Major banana suppliers don’t anticipate any supply gaps or problems with quality this fall, despite the hurricanes that struck late this summer.
“We’ve had quite a few weather events through Mexico through the different growing areas,” said Rick Feighery, vice president of sales for Philadelphia-based Procacci Bros. Sales Corp.
But no major hits were reported where bananas destined for the U.S. are grown.
He said he expects good quality and good availability at least through the end of the year.
“We should be OK, barring any new unforeseen storms,” he said. But he cautioned that hurricane season isn’t over yet.
He expected prices to remain “mostly consistent.”
F.o.b. prices for 40-pound cartons of bananas out of Colombia and Costa Rica were mostly $18 at the Atlanta terminal market Sept. 25, according to the U.S. Department of Agriculture. Last year at the same time, they were $17.
“Overall, the industry enjoys good productivity levels, and volumes should remain consistent with recent years in both conventional and organic varieties,” said Bil Goldfield, director of corporate communications for Dole Food Co., Westlake Village, Calif.
“Year-after-year, consumer demand for bananas is consistently strong, regardless of the crop season,” he said.
Dole sources bananas from Costa Rica, Ecuador, Guatemala, Honduras, Colombia and Peru.
San Diego-based Organics Unlimited Inc. expects to expand its acreage over the next year, said Mayra Velazquez de Leon, president and CEO.
The expansion project began in 2015, when the company had 1,087 acres, and should reach 1,865 acres by the end of 2018.
Organics Unlimited grows most of its bananas in Mexico but will supplement that fruit with product from Ecuador during the winter, she said.
As of late September, none of the company’s banana growing areas had been affected by any major storms, she said.
“Organics Unlimited does not foresee any impact to the crop in the next few months,” she said.
Although banana plantations in the Dominican Republic reportedly suffered flooding from Hurricane Maria in late September, growers said little of that country’s product was destined for the U.S.
Conditions have vastly improved this year in Peru, which endured extensive flooding a year ago as a result of the El Niño weather pattern, said Nicole Vitello, president of Oke USA Fruit Co., West Bridgewater, Mass., the importing arm of the Equal Exchange brand.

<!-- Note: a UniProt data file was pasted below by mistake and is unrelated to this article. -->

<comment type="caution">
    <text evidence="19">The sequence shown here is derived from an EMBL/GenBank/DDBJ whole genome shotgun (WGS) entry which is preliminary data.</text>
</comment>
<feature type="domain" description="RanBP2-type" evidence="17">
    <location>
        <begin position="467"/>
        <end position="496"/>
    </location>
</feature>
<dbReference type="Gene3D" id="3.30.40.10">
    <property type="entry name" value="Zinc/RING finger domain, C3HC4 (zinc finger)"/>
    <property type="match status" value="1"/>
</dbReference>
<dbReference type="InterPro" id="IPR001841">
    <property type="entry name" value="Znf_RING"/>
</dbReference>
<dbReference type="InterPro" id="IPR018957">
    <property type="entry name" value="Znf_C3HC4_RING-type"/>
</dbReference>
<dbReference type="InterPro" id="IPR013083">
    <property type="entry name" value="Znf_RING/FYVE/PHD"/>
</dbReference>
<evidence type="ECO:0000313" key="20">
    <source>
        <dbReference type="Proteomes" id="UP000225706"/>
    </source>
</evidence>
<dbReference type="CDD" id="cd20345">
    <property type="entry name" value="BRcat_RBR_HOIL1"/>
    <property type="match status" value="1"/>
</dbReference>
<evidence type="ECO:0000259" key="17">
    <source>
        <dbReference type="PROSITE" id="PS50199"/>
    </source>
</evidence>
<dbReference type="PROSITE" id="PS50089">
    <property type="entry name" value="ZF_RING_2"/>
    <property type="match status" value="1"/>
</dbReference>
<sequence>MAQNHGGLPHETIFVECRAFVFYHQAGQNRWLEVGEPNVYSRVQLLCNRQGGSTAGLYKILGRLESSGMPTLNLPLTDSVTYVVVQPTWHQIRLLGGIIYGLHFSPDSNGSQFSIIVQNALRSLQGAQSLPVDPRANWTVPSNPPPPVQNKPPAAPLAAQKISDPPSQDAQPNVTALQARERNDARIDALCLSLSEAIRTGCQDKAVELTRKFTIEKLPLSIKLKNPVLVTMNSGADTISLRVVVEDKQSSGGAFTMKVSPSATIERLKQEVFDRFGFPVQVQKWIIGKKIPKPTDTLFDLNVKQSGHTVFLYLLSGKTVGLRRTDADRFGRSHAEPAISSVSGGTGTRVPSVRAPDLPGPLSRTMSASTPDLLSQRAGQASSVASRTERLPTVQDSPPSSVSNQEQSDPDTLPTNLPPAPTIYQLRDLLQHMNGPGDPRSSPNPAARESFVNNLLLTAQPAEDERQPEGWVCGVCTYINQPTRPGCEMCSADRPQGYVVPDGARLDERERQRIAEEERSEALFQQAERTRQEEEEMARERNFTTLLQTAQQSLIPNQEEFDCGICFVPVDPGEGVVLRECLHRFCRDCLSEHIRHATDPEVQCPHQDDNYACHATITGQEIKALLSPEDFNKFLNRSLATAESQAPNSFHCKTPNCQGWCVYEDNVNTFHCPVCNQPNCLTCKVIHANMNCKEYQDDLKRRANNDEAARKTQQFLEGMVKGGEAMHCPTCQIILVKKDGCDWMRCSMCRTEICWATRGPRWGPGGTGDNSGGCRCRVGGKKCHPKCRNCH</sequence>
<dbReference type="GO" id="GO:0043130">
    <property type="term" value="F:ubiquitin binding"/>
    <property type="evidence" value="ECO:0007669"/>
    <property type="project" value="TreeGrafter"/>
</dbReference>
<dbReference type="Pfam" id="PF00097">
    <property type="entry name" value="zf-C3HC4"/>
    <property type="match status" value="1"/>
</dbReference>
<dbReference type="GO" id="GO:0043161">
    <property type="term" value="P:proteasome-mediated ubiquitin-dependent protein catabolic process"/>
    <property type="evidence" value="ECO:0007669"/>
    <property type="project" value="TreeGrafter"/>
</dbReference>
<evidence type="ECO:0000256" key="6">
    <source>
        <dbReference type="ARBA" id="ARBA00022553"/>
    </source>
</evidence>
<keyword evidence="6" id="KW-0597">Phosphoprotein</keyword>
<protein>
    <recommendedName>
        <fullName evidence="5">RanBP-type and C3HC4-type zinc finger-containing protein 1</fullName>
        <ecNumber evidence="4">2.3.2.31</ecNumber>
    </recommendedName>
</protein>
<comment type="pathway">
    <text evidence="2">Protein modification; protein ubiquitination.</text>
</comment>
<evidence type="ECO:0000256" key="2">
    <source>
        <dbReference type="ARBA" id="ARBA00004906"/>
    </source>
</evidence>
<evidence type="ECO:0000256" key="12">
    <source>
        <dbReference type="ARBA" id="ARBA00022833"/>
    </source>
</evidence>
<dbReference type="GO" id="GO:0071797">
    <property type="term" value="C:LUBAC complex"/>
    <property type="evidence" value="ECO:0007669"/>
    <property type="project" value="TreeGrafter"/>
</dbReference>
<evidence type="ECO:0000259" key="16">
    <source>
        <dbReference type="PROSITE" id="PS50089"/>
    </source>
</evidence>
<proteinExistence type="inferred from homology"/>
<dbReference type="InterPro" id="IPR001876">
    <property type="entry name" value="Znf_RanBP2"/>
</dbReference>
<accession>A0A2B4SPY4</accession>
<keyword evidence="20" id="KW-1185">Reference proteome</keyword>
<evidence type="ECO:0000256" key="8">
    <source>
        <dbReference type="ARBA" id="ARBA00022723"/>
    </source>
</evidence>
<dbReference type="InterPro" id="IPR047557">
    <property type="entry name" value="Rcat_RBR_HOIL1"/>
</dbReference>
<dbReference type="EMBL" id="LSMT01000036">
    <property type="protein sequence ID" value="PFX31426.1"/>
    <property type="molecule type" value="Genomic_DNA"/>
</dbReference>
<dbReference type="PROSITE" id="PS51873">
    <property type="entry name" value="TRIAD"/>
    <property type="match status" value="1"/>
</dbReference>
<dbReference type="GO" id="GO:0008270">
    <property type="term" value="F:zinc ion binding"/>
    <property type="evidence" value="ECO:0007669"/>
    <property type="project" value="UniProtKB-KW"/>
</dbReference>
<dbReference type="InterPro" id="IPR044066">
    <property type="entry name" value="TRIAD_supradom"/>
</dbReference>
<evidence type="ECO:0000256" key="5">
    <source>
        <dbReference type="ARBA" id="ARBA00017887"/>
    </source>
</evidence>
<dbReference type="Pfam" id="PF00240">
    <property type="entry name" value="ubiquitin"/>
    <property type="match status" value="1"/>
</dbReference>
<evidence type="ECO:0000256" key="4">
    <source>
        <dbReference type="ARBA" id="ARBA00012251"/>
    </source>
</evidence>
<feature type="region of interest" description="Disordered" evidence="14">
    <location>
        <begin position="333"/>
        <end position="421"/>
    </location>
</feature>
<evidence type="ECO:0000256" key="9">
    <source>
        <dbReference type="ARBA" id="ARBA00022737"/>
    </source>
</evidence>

“It was really an extreme situation,” she said. “We had some quality problems.”
Fortunately, the plants survived and the company was able to meet its production needs by sourcing from growers in Ecuador.
Oke USA actually increased its East Coast business, Vitello said.
Miami-based Del Monte Fresh Produce offers bananas year-round, sourcing from Costa Rica, Ecuador, Guatemala, Nicaragua and Colombia and imports organic bananas from Mexico, said Dennis Christou, vice president of marketing.
“We do not foresee gaps in product availability during the fall,” he said in late September.
Despite importers’ optimism, Feighery of Procacci Bros. said a number of factors could cause shortages in the U.S., including weather in the Caribbean or in the tropics or changes in demand in other parts of the world.
“It really is a world market,” he said, and there typically are only three growing regions producing at any one time.
“If there’s a shortage in Europe, we feel it here,” he said.
Vitello of Oke USA said shipping costs also are on everyone’s minds.
Shipping costs have been very low during the past couple of years, she said, but there has been heavy consolidation in the shipping industry, and fewer choices means more control by the shipping companies and potential price increases.
The good news is that there has been ample container capacity, which tends to keep prices down, she said.